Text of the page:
Thursday, November 17, 2011

Busy Bar Scene at The Oak Tree Saloon

Do Not Disturb! Honeybees at work extracting honey. 

Yesterday, a tropical-esque day for mid-November, I brought outside a frame of mostly capped honey and placed it on the ground under an oak tree.  The honey was still liquid for the most part even after more than a year in the freezer - I checked this in the process of scratching the cappings, the wax coating with which bees seal the honey-filled cells, so the bees could access their favorite food.  The frame had actually been in a very warm place for about a  month and just by gently running a comb-like pronged kitchen implement over the surface started some sweet drippings!

Why, oh why did I think that this was a good idea?  Sometimes I don't know what comes over me when I get into the bee mood.  It has been way too warm for too long this fall.  Almost counterintuitively, the warm temperatures spur the bees to eat more than if it is colder, hence they are working down their winter stores.  My idea was to feed them back some food and give them something to do on this pretty day.  Hardly anything is still blooming, although there were some foragers on the Nicotiana.  With three hives and eeny meeny miney not an option, the only way to do this was to put the frame outside and let scouts from all three hives find it and spread the news.

It didn't take long.  In five minutes one scout had landed on the back side of the frame and I watched as she gave it the first taste test with her tongue.  Must have passed the test. More bees collected in very short order.  Even as the weather deteriorated during the day, the bees were at work, slurping - if they slurp  - up the honey.  Lots and lots of bees.  On both sides of the frame which was leaning against the trunk of an oak tree about 75 feet from the hive.  At about 4pm, under ever grayer and darker skies, they were still at it.  At 415pm, I started to wonder if they would go home or camp out on the frame, especially on the sheltered side facing the tree trunk. This I would not let happen, I decided, and just in case, I pulled out of the garage and had ready a hive body box, makeshift top and cardboard bottom, and a stone to weigh the top down against inquisitive skunks.  I checked them again at 430 and not discerning if they were starting to commute back to the hives but having the plan ready to implement, went back to my whatevers.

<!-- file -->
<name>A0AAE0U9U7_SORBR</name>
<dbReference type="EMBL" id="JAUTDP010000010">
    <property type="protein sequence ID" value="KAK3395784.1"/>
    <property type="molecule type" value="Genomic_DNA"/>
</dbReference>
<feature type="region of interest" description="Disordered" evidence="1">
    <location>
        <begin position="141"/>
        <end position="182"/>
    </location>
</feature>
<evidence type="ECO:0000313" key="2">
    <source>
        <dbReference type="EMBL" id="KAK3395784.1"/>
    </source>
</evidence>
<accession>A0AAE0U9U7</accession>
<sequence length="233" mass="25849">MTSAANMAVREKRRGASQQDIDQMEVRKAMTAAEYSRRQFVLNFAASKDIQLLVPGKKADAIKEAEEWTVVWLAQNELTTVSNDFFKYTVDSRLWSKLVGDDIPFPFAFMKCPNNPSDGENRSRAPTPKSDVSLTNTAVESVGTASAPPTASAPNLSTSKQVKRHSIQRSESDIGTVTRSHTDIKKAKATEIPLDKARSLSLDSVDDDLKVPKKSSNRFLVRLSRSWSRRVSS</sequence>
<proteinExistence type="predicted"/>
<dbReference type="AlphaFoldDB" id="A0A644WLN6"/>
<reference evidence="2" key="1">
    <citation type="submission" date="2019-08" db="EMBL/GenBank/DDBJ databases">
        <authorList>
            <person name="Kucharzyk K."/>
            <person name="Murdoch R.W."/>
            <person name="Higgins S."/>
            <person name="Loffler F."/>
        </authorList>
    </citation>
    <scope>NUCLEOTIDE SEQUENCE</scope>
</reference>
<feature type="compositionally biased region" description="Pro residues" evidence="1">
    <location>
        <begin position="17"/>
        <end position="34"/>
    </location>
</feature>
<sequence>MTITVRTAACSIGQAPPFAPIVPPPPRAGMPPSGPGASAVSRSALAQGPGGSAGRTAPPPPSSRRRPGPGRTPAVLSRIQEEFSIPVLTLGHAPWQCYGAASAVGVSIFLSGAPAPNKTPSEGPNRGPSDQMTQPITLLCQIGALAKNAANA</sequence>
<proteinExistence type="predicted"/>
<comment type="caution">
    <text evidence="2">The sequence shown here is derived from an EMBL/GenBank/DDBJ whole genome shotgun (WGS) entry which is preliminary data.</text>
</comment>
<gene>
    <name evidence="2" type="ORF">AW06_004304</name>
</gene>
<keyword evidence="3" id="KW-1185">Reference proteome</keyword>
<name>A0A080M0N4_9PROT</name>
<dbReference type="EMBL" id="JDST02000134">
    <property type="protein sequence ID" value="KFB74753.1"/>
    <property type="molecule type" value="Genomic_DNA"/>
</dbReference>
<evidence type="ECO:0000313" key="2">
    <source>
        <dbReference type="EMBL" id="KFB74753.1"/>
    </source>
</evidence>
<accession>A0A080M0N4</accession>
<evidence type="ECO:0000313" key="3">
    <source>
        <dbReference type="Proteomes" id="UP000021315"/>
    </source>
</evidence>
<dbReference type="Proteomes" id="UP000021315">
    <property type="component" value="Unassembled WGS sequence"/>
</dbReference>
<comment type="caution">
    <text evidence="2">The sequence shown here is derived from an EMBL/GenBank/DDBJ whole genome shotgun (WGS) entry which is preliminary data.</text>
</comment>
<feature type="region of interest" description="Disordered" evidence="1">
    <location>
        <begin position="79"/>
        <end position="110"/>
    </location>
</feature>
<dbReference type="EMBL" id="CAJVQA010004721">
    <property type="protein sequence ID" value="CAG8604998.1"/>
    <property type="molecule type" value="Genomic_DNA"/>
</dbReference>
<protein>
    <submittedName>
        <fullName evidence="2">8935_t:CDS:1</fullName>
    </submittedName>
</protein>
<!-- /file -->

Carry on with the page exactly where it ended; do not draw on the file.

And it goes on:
At 630pm, with a flashlight, I went outside to check.  It was raining.   The bar was closed.  All the good little bees had gone home.  What a dummy I was to doubt their instinct!  In their place there were a number of moths feeding on the honey.  They kind of had that guilty look of being caught in a dishonest act. Well, not really, but they did appear to be crouching.

Today, not quite as warm but otherwise a copy of yesterday's weather, I replaced the frame.  But I was only doing what they were telling me to do because even at 730am, bees were flying around the area under the oak tree, looking.  Where is the honey?  So I brought out the frame again which still had a couple of pounds of honey in the cells.  This afternoon at 4pm, their day was done, and most all the honey had been extracted.  Here is closer photo of the action on the frame....

Busy bees at the honey bar
I love how their wings, folded back along their abdomens, are shiny and shimmery in the light.  I wonder if they work tightly packed together like this as a heat-saving technique.  Standing room only....The cells on the inside of the L-shape of the cluster are empty.  The ones to the left were not scratched as well and some in this photo are still full.  When I picked up the frame this afternoon, this section had been cleaned out too, all but the ones near the top of the frame.  Maybe tomorrow.... weather permitting....Or maybe this was their snack at season's end, or rather, their Thanksgiving feast.

Thursday, November 10, 2011

Morning Buzz

Two honeybees graze on a poppy in a warmer season

As I continue to marvel at the slow decent into colder temperatures which has me still gardening in practically summertime garb - as still is the case on this cloudy day - today I noticed a very dramatic change in the overall look to the landscape.  Suddenly, overnight, it looks more like the November it truly is.  The golden light in the woods has morphed to brown.  Beech leaves have given up on their bright color; their moment on the stage of fall over. The driveway is covered with oak leaves that fell overnight.  On a walk today, the leaves drifted down to the roadways, landing with a soft tap without much air movement to encourage them.  It is time.